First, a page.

National Poetry Month: Which Shore?

National Poetry Month is, alas, drawing to a close, but this doesn’t mean that you should put your poetry books back on the shelf to accrue dust for another year! Poetry’s charms are a year-round pleasure, and to prove it, I’ll end the month by sharing another favorite poem of mine to herald the warm breezy weather of late Spring.

“Portrait of a Lady” is one of William Carlos Williams’ oft-anthologized poems because (seems to me) it demonstrates his experimental, modernist sensibility combined with humor, beauty, and a nice dose of eroticism. Like Yeats’ poem from earlier in the month, “Portrait of a Lady” also becomes a poem about writing – it pokes a little fun at the hyperbole of pastoral love poetry, and demonstrates the internal argument a writer must survive as he/she attempts to put the ineffable into words.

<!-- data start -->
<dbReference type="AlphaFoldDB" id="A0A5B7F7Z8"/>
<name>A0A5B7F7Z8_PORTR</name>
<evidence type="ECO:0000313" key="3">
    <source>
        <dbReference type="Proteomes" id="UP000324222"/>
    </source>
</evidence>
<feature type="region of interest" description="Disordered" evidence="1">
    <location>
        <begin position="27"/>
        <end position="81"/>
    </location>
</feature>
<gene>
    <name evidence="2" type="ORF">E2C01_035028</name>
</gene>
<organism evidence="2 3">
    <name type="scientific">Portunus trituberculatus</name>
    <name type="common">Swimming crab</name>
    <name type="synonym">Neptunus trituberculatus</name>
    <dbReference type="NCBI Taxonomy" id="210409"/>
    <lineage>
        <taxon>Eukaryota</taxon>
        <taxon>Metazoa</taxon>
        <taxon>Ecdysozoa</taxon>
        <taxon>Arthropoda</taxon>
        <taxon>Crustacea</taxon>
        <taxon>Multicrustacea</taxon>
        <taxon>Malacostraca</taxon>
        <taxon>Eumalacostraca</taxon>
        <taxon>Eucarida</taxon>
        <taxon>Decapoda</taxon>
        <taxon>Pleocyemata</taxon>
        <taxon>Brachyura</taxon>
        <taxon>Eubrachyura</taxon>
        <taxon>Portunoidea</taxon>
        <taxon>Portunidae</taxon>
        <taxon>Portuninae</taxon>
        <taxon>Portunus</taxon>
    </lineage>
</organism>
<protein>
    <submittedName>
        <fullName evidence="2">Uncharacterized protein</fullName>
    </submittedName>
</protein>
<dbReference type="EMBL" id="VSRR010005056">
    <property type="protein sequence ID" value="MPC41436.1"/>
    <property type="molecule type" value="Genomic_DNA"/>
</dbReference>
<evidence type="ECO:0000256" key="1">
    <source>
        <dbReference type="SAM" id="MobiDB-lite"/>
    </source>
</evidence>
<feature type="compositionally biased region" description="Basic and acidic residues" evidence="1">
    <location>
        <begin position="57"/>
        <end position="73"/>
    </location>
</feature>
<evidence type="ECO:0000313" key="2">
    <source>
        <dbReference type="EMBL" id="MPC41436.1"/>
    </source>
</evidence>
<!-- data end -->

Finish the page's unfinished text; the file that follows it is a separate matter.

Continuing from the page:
— Sarah Rose Nordgren, Publicity Assistant

Portrait of a Lady

Your thighs are appletrees
whose blossoms touch the sky.
Which sky? The sky
where Watteau hung a lady’s
slipper. Your knees
are a southern breeze – or
a gust of snow. Agh! what
sort of man was Fragonard?
– As if that answered
anything. – Ah, yes. Below
the knees, since the tune
drops that way, it is
one of those white summer days,
the tall grass of your ankles
flickers upon the shore  –
Which shore? –
the sand clings to my lips  –
Which shore?
Agh, petals maybe. How
should I know?
Which shore? Which shore?
– the petals from some hidden
appletree – Which shore?
I said petals from an appletree.

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